“Should you awaken at dawn on the banks of the Lochsa River to watch the sun creeping up the backsides of the Bitterroots, you will have found your welcome to Clearwater Country.”
– Clearwater Country! by Borg Hendrickson & Linwood Laughy
Much of the 20th Century laid witness to the industrial development of watersheds and rivers throughout the United States. The Bureau of Reclamation and the Army Corps of Engineers were damming and diverting rivers at an alarming rate. Things started to slowly change in the latter part of the century with the passage of public land laws, such as the 1968 Wild & Scenic Rivers Act. This historic legislation was a turning point in history because rivers and their immediate environments could now be protected under the law:
“It is hereby declared to be the policy of the United States that certain selected rivers of the Nation which, with their immediate environments, possess outstandingly remarkable scenic, recreational, geologic, fish and wildlife, historic, cultural, or other similar values, shall be preserved in free-flowing condition, and that they and their immediate environments shall be protected for the benefit and enjoyment of present and future generations.”
The Wild & Scenic Rivers Act established three different classifications for rivers protected under the law.
Wild: Rivers or sections of rivers free of impoundments and generally accessible by trail, with watersheds or shorelines essentially primitive and waters unpolluted.
Scenic: Rivers or sections of rivers free of impoundments, with shorelines or watersheds still largely primitive and undeveloped, but accessible in places by roads.
Recreation: Rivers or sections of rivers readily accessible by road or railroad, that may have some development along their shorelines, and may have undergone some impoundment or diversion in the past.
The Clearwater Basin contains three of the original eight rivers originally protected by the law.
The headwaters of the most primitive river in the Lower 48 are located on the Bitterroot National Forest in the Frank Church-River of No Return Wilderness. The majority of the river, however, flows through the Selway-Bitterroot Wilderness on the Nez Perce National Forest. A large portion of the river is designated Wild, with a Recreation designation for the lower portion of the river. The Selway River canyon contains steep, rugged side slopes with a mixture of ponderosa pine, Douglas fir, and grand fir. The river contains crucial habitat for Bull trout and Chinook salmon. It also contains one of the last remaining strains of wild steelhead in the Lower 48 not affected by hatcheries. The Selway and Lochsa River confluence forms the Middle Fork Clearwater.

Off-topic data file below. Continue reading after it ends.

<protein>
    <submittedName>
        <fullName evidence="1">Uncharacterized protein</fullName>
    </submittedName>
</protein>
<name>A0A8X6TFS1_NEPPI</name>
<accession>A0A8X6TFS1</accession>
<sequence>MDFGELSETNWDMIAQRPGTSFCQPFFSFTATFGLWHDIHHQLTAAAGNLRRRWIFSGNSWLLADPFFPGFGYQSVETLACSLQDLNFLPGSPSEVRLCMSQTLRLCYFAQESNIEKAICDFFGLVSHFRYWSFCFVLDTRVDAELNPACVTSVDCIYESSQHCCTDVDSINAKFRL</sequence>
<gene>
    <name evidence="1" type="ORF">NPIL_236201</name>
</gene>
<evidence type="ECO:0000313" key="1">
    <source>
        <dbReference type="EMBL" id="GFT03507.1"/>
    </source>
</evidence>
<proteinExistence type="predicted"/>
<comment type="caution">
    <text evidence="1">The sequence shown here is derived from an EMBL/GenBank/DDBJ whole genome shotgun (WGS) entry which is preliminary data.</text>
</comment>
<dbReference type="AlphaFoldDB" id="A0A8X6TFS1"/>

The headwaters of this waterway are the Crooked Fork and Colt Killed Creek, which lie deep within the Bitterroot Range on the Clearwater National Forest. The river is designated Recreation from the Powell Ranger Station, west to its confluence with the Selway River, which forms the Middle Fork Clearwater. The Lochsa River canyon contains steep, rugged slide slopes with a mixture of Western red cedar, Douglas fir and grand fir. The river contains important habitat for Bull trout, steelhead and Chinook salmon. The Northwest Passage Scenic Byway parallels the river.
Middle Fork Clearwater River
The headwaters of the Middle Fork are the confluence of the Selway and Lochsa Rivers on the Clearwater National Forest. The section of river from Lowell, downstream to Kooskia, is designated Recreation. The river provides important habitat for Bull trout, steelhead and Chinook salmon. The Northwest Passage Scenic byway parallels this river, too. The lower Clearwater empties into the Lower Snake River at Lewiston, ID and Clarkston, WA. (Note the Lewis & Clark reference due to the historic expedition traveling through the area.)
There are also hundreds of miles of river segments in the Clearwater Basin that have been studied for designation, but have yet to receive the protection they deserve. Learn more.
The following rivers overlap with our mission area, and are protected under the Wild & Scenic Rivers Act.
This river flows mostly through the Frank Church-River of No Return Wilderness, with its headwaters located in central and eastern Idaho. The Salmon River has the longest stretch of free-flowing river (within one state) in the Lower 48. Flowing through one of the deepest gorges on the continent, this magnificent river contains Wild and Recreation segments, and offers outstanding values of scenery, recreation, geology, botany, fish, wildlife, water quality, and human history.
St. Joe River
Its headwaters are found deep in the Bitterroot Mountains on the St. Joe National Forest in North Idaho. From its beginnings at St. Joe Lake, the river is designated Wild for roughly twenty-six miles, and then Recreation, until being joined by the North Fork St. Joe. The river provides important habitat for Westslope cutthroat and Bull trout.